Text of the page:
For many, the term “Jam Band” is intimidating. It conjures up images of four-hour concerts, 15-minute guitar solos and songs overstuffed with every conceivable instrument. Thanks to that mentality Phish, perennial leaders of the Jam Band experimental genre, have always come off has a love-or-hate kind of group. Rarely will one admit more than a passing interest in the band.
The group’s 13th studio album Big Boat is a perfect introduction for those who may have been too intimated to listen to some of Phish’s earlier work. Overall it’s an easy listening and accessible album that casual fans should find a lot to like about. For the most part the song structure, while complicated, sounds fairly mundane. The opening track “Friends” sounds like it could find a home on Standard Rock radio.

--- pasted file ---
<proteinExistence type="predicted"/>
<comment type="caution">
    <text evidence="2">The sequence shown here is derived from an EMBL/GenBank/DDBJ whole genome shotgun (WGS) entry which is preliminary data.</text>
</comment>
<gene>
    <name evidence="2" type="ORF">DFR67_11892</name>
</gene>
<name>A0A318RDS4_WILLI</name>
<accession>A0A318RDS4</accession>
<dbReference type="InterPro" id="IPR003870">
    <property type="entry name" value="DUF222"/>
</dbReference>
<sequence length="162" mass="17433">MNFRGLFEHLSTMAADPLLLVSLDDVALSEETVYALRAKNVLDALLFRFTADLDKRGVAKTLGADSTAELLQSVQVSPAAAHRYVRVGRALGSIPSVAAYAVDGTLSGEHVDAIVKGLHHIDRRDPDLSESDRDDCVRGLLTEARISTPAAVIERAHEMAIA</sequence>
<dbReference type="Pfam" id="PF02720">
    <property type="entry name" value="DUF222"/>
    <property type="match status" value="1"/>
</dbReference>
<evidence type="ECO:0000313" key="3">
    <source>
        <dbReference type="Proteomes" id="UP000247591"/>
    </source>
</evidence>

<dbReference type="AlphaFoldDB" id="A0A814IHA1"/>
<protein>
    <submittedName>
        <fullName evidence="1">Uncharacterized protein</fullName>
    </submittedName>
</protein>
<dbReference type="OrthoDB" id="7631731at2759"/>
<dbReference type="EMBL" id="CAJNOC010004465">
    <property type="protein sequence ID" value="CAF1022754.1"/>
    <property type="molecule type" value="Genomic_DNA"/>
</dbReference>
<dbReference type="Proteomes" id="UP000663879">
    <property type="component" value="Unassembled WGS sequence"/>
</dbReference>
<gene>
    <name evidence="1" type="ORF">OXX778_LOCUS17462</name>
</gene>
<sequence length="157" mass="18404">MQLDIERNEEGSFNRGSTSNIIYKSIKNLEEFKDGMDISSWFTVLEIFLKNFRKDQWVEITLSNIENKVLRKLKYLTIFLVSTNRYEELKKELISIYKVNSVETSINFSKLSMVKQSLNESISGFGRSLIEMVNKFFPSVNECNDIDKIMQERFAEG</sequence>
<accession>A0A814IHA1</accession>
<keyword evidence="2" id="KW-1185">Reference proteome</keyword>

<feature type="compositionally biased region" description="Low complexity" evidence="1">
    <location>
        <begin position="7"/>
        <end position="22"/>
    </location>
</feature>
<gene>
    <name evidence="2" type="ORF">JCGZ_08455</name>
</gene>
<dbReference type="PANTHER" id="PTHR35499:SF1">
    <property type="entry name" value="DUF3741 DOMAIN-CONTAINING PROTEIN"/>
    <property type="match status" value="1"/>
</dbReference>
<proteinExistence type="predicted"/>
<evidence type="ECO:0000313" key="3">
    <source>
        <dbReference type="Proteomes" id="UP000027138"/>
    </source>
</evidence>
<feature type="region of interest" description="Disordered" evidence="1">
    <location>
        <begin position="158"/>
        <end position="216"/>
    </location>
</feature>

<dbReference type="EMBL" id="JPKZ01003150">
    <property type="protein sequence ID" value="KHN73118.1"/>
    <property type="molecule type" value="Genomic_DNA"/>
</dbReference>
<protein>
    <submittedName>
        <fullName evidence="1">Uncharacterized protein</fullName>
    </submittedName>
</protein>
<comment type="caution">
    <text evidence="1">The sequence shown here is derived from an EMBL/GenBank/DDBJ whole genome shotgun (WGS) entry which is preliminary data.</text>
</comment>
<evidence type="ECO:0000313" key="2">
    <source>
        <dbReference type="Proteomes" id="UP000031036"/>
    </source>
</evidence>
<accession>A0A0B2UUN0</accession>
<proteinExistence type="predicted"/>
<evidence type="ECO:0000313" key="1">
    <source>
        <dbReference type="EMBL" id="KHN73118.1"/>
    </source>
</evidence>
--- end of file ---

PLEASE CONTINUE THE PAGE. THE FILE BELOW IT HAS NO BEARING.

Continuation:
There’s plenty of humour to be found sprinkled throughout Big Boat. “Blaze On,” clocking in at exactly four minutes and 20 seconds, is an ode to celebrating the start of good times the only way Phish knows how. It’s sure to live on in infamy in smoky college dorm rooms for years to come.
The second half of the album is where the group’s longer jam tendencies start to take over. Fans of the group will no doubt be thrilled with the funky groove Phish gets lost in on “No Men In No Man’s Land” or the 13-minute closing opus “Petrichor.” Those who are just discovering the band, however, may find themselves bored and starting to tune out.
It’s hard to properly judge a Phish album, since the very idea of recording a set of structured songs seem to go against what has made Phish so popular for more than 30 years. This is a band that thrives in a live environment. Every song takes on a new life every night, and no two concerts are the same. Big Boat is a great introduction for new Phish fans, but to get a better idea of who exactly Phish is you won’t ever find it in a studio album. It’s recommended to check out the hundreds of concerts it’s made available online, or better yet check out a live show the next time the band comes to town.
SPILL ALBUM REVIEW: PHISH – BIG BOAT